4. I don’t typically play with the Lightness channel, but you can experiment
  5. select the A channel and adjust the dark and light end points (actually that would be the red and green end pts.} Drag them towards the center curve. Make sure you move an equal amount on both sides or you introduce a new color cast.
  6. repeat for the B Channel. Now, the farther you move the sliders, the more extreme the effect. This is ok because we will be changing blending mode later. Alternatively, you can actually use this in a more subtle way to effect color change without changing blending more or opacity later.
  7. Once done with adjustments, again the image will look hideous, flatten this duplicated layer.
  8. Windows>Arrange>2up vertical to get images side by side
  9. Use Move tool to move duplicated image on to the layer stack of your original. (shift-click, hold, drag to new location.)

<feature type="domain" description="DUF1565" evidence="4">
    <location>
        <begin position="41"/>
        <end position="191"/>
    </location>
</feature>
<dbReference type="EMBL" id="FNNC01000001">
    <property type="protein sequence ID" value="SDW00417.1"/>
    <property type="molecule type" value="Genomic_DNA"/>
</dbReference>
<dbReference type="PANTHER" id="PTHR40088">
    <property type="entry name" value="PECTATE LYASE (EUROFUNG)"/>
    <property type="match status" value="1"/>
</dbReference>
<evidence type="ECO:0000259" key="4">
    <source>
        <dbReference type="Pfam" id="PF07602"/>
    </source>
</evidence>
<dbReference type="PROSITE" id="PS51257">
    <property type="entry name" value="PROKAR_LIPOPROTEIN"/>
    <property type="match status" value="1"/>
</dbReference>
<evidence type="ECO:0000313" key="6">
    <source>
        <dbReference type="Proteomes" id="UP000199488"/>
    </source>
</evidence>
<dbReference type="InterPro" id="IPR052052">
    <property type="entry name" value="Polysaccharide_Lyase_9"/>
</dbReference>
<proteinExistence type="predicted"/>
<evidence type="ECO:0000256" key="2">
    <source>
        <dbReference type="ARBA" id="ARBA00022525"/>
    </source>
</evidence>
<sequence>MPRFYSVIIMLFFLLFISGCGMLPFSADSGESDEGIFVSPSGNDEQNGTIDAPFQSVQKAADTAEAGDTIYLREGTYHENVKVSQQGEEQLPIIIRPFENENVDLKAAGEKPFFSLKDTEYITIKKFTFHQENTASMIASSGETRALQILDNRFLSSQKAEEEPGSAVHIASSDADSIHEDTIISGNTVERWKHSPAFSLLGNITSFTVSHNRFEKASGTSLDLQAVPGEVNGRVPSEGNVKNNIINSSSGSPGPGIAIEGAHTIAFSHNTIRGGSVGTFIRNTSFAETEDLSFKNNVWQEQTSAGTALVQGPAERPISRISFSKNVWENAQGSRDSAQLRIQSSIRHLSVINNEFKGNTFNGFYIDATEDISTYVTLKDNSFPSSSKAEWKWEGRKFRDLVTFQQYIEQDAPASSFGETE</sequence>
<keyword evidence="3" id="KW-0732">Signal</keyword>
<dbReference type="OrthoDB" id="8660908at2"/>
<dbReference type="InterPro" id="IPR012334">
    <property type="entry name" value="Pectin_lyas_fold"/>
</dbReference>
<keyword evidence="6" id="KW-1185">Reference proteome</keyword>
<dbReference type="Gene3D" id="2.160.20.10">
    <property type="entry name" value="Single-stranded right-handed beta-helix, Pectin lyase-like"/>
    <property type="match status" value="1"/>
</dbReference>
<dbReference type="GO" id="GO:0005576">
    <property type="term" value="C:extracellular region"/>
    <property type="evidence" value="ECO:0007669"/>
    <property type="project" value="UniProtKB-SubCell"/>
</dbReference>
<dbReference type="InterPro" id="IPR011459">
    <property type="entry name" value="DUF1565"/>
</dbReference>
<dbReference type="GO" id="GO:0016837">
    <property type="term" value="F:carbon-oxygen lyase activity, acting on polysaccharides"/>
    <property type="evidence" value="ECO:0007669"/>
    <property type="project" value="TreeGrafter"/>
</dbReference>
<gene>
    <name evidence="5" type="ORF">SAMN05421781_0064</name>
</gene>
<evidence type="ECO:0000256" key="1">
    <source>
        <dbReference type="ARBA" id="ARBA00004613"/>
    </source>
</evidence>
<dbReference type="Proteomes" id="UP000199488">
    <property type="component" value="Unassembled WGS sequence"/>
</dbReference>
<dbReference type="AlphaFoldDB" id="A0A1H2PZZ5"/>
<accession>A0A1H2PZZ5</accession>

10. Once on the layer stack, change blending mode and opacity to suit your needs, taste.


Tip: I created an ACTION to duplicate, add the Curves layer and set the points.

Screen shots:

Of course not every image needs this, nor should you blindly use on every image. I think it’s similar to the Orton effect in that it can be used effectively, but also easily over done.

Honestly, I don’t know if this falls in to the realm of “do no harm to your pixels…” or not. I do understand that if you go back and for between color modes too often there could be degradation. So here, there’s only one mode change, so I think ok.

Hope this helps. Feedback welcome